Last week, we were proud to partner with Northeastern ACES to bring together a panel of insiders from the Boston Public Schools (BPS) to discuss the history of the opportunity gap within our city’s public school system. Our panel of experts included Miriam Rubin, Acting Director of School-Community Partnerships at BPS; Dr. Lindsa McIntyre, Headmaster at the Jeremiah E. Burke High School; and Erin McGrath, Executive Director of Boston Partners in Education.

Ms. Rubin kicked off the event with a presentation on the BPS Opportunity Index, highlighting the district’s recent shift towards empowering schools to access the community partners that will best help them address opportunity gaps: “Schools are unique, and students are unique, and we have to really focus on their ability to make that decision themselves, and build their capacity to do that.” You can find more information on the Opportunity Index here.

The panelists’ discussion also addressed the factors that contribute to these gaps for students, and how Boston Partners is part of the solution. “The opportunity gap is not just related to teaching and learning,” said Dr. McIntyre. “It is related to economic inequality; it is related to trauma in the community; and it is related to race.”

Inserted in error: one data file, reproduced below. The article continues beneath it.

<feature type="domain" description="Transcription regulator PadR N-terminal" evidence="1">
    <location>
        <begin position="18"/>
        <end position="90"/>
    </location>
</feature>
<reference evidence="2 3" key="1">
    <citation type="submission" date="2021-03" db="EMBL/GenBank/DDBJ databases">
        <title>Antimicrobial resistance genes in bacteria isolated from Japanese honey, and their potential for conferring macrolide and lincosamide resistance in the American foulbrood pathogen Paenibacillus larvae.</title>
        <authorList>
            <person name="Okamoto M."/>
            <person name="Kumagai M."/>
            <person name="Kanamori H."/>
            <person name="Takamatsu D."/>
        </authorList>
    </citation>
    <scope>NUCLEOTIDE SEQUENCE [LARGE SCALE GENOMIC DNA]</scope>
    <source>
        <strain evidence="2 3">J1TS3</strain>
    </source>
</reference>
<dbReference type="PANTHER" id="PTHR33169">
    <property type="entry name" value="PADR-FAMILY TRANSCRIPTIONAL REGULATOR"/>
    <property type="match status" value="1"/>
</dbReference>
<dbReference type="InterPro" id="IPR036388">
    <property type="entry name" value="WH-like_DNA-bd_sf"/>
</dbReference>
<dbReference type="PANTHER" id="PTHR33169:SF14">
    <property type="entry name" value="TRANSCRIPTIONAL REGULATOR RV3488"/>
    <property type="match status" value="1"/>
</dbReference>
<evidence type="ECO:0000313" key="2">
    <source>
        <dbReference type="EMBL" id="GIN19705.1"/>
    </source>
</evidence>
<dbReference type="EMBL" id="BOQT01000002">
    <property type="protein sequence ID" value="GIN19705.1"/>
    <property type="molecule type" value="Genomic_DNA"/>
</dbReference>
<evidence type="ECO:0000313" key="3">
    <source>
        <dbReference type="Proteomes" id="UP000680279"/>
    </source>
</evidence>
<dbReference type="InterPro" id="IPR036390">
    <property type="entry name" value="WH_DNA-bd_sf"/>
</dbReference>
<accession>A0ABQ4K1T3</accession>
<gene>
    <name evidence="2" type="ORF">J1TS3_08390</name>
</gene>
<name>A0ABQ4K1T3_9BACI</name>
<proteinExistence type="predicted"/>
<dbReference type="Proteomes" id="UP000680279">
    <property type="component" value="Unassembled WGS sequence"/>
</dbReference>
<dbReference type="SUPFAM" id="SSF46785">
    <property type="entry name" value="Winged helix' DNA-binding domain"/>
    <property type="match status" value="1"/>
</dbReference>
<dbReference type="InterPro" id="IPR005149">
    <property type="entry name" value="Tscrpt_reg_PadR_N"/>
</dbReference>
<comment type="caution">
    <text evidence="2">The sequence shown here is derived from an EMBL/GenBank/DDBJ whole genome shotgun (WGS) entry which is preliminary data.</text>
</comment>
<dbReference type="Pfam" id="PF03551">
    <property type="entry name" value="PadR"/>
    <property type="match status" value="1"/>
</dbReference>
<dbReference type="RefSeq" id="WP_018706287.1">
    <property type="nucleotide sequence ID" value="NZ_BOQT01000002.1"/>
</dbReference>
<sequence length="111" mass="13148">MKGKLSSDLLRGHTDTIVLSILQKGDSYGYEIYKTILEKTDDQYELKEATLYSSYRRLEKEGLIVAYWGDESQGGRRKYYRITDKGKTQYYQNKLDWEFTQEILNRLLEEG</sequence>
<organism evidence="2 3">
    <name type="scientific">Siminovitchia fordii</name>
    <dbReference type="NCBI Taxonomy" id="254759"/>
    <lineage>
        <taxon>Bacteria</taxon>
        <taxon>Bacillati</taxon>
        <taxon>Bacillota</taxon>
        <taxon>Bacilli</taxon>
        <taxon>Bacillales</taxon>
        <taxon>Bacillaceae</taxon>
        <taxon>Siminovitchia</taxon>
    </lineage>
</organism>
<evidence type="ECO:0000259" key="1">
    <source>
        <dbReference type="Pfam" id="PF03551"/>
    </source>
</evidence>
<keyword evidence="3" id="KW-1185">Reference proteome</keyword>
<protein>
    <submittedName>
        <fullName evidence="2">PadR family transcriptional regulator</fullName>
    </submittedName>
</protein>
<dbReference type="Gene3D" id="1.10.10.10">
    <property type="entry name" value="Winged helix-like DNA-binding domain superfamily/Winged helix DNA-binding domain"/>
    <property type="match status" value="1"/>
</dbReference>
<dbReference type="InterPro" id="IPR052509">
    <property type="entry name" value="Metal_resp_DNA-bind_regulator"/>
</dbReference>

How exactly does Boston Partners’ work transcend such significant factors? “Mentoring is integrated. It’s not an add on, it’s not a plus one,” Dr. McIntyre continued. “Just being in the classroom environment makes the student see this as part of their opportunity to achieve. That’s important that mentors are in the classroom; it’s real time. It’s not making the student feel less than—it makes them feel special.”

We’re grateful to our three panelists for bringing this important discussion to our mentor community, and we’re proud to play a role in closing opportunity gaps for students here in Boston. Hear more from our panel of experts below.